The early church was located at the crossroads of cultures. It was a place much like our nation today, where ideas from all over the world were shared along trade routes, people worshipped in many different ways and sought wisdom from varied philosophies, and class, gender, and citizenship divided people into drastically different lives.

The early church was an experiment in creating radically different community. It attempted unity in diversity. In faith it proclaimed that because of Jesus all are welcome- divisions are broken down. There is no more men here, women there, Greeks there, Jews here, slaves way over there, rich up close here. Christian community recognizes that we are all different, and yet the most powerful thing is that which holds us together: Jesus Christ, dying and rising to make us God’s own people.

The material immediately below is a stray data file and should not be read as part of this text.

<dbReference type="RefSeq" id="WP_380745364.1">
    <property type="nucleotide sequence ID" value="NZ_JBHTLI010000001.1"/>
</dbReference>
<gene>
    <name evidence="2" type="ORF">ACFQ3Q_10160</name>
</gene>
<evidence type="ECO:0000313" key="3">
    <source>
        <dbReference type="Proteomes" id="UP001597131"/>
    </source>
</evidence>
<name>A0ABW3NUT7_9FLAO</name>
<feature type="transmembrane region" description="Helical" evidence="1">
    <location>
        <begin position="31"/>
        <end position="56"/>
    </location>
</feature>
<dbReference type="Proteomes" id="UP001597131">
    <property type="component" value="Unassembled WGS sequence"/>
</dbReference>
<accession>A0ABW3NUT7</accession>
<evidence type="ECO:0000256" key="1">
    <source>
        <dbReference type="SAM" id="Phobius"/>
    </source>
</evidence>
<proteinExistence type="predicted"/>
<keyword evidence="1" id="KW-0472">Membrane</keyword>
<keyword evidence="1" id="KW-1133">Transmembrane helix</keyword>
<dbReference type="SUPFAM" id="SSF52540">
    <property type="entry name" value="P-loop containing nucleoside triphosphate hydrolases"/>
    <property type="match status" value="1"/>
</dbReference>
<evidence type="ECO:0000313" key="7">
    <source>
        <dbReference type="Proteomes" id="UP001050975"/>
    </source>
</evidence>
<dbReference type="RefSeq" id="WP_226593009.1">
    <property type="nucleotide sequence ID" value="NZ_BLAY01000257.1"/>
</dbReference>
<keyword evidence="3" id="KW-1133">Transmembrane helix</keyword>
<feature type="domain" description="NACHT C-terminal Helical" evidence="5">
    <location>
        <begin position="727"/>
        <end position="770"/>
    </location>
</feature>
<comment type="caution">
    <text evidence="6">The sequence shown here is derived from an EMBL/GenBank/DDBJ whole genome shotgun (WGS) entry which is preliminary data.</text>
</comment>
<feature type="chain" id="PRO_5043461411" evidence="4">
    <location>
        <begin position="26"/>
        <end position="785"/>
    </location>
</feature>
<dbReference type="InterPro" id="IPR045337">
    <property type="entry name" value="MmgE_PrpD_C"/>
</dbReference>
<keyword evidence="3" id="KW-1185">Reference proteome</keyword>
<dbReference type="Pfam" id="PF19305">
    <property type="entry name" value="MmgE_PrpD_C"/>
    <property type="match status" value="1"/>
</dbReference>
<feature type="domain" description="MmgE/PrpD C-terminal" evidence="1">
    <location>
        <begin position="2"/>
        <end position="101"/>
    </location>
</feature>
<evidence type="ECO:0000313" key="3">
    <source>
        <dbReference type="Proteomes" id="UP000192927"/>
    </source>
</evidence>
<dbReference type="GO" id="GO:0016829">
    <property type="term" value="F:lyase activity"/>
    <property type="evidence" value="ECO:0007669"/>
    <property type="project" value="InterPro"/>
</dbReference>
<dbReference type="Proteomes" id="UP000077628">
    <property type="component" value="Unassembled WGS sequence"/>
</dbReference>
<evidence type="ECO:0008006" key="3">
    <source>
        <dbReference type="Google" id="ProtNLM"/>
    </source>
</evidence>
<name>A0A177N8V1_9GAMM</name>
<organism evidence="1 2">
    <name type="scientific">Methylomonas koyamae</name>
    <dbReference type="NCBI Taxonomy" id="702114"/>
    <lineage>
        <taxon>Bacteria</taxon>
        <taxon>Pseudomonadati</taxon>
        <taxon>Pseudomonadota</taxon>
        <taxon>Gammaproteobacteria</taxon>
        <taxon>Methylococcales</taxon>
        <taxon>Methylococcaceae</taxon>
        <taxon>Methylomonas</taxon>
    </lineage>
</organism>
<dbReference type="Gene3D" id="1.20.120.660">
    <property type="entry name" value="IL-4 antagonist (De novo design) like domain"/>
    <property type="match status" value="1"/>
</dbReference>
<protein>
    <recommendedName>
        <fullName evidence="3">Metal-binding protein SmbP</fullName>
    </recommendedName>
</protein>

Proclaiming community and living it are two very different things. The Church has struggled with unity for millennia.

At the end of October, we commemorate the Reformation. We mark October 31st as Reformation Day because 500 years ago, Martin Luther put forward 95 Theses, or points of debate, for religious scholars to explore. He hoped to see a renewal in his church, centered in returning to what is most central, Jesus Christ and his death and resurrection for us. This movement was coopted. Reformation became a banner under which political powers sought to realign, and so what might have been a renewal movement was fanned into a schism- breaking the unified Western church into factions.